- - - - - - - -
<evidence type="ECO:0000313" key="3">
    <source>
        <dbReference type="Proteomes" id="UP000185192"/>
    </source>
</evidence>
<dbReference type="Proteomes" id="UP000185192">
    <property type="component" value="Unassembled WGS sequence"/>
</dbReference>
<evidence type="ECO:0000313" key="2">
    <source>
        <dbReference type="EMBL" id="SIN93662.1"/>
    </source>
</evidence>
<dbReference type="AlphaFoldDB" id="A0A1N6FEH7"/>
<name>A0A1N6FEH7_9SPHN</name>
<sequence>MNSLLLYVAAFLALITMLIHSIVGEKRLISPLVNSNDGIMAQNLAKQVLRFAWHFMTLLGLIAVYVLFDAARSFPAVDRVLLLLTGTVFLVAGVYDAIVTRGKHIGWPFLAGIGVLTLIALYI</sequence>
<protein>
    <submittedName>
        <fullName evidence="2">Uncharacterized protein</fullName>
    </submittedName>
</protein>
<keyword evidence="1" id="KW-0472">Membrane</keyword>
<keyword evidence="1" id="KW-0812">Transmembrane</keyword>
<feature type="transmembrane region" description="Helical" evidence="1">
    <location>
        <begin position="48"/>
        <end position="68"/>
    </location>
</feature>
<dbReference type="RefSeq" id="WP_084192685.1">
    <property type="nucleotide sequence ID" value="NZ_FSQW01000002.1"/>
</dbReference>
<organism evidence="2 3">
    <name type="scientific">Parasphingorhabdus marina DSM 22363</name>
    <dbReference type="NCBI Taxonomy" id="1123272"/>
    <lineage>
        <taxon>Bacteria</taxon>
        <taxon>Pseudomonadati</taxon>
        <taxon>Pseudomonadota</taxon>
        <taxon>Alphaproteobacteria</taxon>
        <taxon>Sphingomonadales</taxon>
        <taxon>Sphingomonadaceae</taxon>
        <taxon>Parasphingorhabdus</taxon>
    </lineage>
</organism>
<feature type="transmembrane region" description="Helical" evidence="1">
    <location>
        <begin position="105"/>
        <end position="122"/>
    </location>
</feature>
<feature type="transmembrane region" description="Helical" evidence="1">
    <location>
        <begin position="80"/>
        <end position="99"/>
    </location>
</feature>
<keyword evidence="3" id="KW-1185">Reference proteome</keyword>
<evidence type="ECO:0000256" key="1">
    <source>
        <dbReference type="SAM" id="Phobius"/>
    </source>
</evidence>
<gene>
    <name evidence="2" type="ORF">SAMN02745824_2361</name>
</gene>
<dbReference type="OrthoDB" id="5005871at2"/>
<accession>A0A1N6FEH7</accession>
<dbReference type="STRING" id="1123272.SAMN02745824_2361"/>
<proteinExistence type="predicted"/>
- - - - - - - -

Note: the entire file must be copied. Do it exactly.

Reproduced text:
<evidence type="ECO:0000313" key="3">
    <source>
        <dbReference type="Proteomes" id="UP000185192"/>
    </source>
</evidence>
<dbReference type="Proteomes" id="UP000185192">
    <property type="component" value="Unassembled WGS sequence"/>
</dbReference>
<evidence type="ECO:0000313" key="2">
    <source>
        <dbReference type="EMBL" id="SIN93662.1"/>
    </source>
</evidence>
<dbReference type="AlphaFoldDB" id="A0A1N6FEH7"/>
<name>A0A1N6FEH7_9SPHN</name>
<sequence>MNSLLLYVAAFLALITMLIHSIVGEKRLISPLVNSNDGIMAQNLAKQVLRFAWHFMTLLGLIAVYVLFDAARSFPAVDRVLLLLTGTVFLVAGVYDAIVTRGKHIGWPFLAGIGVLTLIALYI</sequence>
<protein>
    <submittedName>
        <fullName evidence="2">Uncharacterized protein</fullName>
    </submittedName>
</protein>
<keyword evidence="1" id="KW-0472">Membrane</keyword>
<keyword evidence="1" id="KW-0812">Transmembrane</keyword>
<feature type="transmembrane region" description="Helical" evidence="1">
    <location>
        <begin position="48"/>
        <end position="68"/>
    </location>
</feature>
<dbReference type="RefSeq" id="WP_084192685.1">
    <property type="nucleotide sequence ID" value="NZ_FSQW01000002.1"/>
</dbReference>
<organism evidence="2 3">
    <name type="scientific">Parasphingorhabdus marina DSM 22363</name>
    <dbReference type="NCBI Taxonomy" id="1123272"/>
    <lineage>
        <taxon>Bacteria</taxon>
        <taxon>Pseudomonadati</taxon>
        <taxon>Pseudomonadota</taxon>
        <taxon>Alphaproteobacteria</taxon>
        <taxon>Sphingomonadales</taxon>
        <taxon>Sphingomonadaceae</taxon>
        <taxon>Parasphingorhabdus</taxon>
    </lineage>
</organism>
<feature type="transmembrane region" description="Helical" evidence="1">
    <location>
        <begin position="105"/>
        <end position="122"/>
    </location>
</feature>
<feature type="transmembrane region" description="Helical" evidence="1">
    <location>
        <begin position="80"/>
        <end position="99"/>
    </location>
</feature>
<keyword evidence="3" id="KW-1185">Reference proteome</keyword>
<evidence type="ECO:0000256" key="1">
    <source>
        <dbReference type="SAM" id="Phobius"/>
    </source>
</evidence>
<gene>
    <name evidence="2" type="ORF">SAMN02745824_2361</name>
</gene>
<dbReference type="OrthoDB" id="5005871at2"/>
<accession>A0A1N6FEH7</accession>
<dbReference type="STRING" id="1123272.SAMN02745824_2361"/>
<proteinExistence type="predicted"/>